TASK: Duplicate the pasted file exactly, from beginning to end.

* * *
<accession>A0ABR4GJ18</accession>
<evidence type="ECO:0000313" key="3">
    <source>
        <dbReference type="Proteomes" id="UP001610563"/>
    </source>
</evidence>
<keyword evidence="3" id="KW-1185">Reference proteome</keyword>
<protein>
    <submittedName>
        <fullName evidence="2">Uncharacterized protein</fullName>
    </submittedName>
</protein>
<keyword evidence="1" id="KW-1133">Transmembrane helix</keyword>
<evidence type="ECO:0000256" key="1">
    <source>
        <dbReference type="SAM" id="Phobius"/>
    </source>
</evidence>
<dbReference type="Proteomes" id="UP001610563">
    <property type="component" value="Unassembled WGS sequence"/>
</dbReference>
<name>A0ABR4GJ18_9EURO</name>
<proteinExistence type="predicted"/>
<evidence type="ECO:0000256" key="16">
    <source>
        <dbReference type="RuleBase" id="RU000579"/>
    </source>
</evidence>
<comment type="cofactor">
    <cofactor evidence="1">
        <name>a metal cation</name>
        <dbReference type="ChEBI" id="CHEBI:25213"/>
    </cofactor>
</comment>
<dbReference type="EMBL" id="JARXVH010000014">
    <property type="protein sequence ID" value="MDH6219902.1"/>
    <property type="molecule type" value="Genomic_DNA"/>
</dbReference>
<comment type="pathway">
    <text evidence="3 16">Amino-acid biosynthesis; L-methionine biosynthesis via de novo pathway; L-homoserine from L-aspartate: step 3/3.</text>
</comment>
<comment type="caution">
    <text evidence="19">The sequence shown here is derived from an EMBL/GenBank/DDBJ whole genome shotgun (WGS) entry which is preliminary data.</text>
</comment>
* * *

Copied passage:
<accession>A0ABR4GJ18</accession>
<evidence type="ECO:0000313" key="3">
    <source>
        <dbReference type="Proteomes" id="UP001610563"/>
    </source>
</evidence>
<keyword evidence="3" id="KW-1185">Reference proteome</keyword>
<protein>
    <submittedName>
        <fullName evidence="2">Uncharacterized protein</fullName>
    </submittedName>
</protein>
<keyword evidence="1" id="KW-1133">Transmembrane helix</keyword>
<evidence type="ECO:0000256" key="1">
    <source>
        <dbReference type="SAM" id="Phobius"/>
    </source>
</evidence>
<dbReference type="Proteomes" id="UP001610563">
    <property type="component" value="Unassembled WGS sequence"/>
</dbReference>
<name>A0ABR4GJ18_9EURO</name>
<proteinExistence type="predicted"/>
<evidence type="ECO:0000256" key="16">
    <source>
        <dbReference type="RuleBase" id="RU000579"/>
    </source>
</evidence>
<comment type="cofactor">
    <cofactor evidence="1">
        <name>a metal cation</name>
        <dbReference type="ChEBI" id="CHEBI:25213"/>
    </cofactor>
</comment>
<dbReference type="EMBL" id="JARXVH010000014">
    <property type="protein sequence ID" value="MDH6219902.1"/>
    <property type="molecule type" value="Genomic_DNA"/>
</dbReference>
<comment type="pathway">
    <text evidence="3 16">Amino-acid biosynthesis; L-methionine biosynthesis via de novo pathway; L-homoserine from L-aspartate: step 3/3.</text>
</comment>
<comment type="caution">
    <text evidence="19">The sequence shown here is derived from an EMBL/GenBank/DDBJ whole genome shotgun (WGS) entry which is preliminary data.</text>
</comment>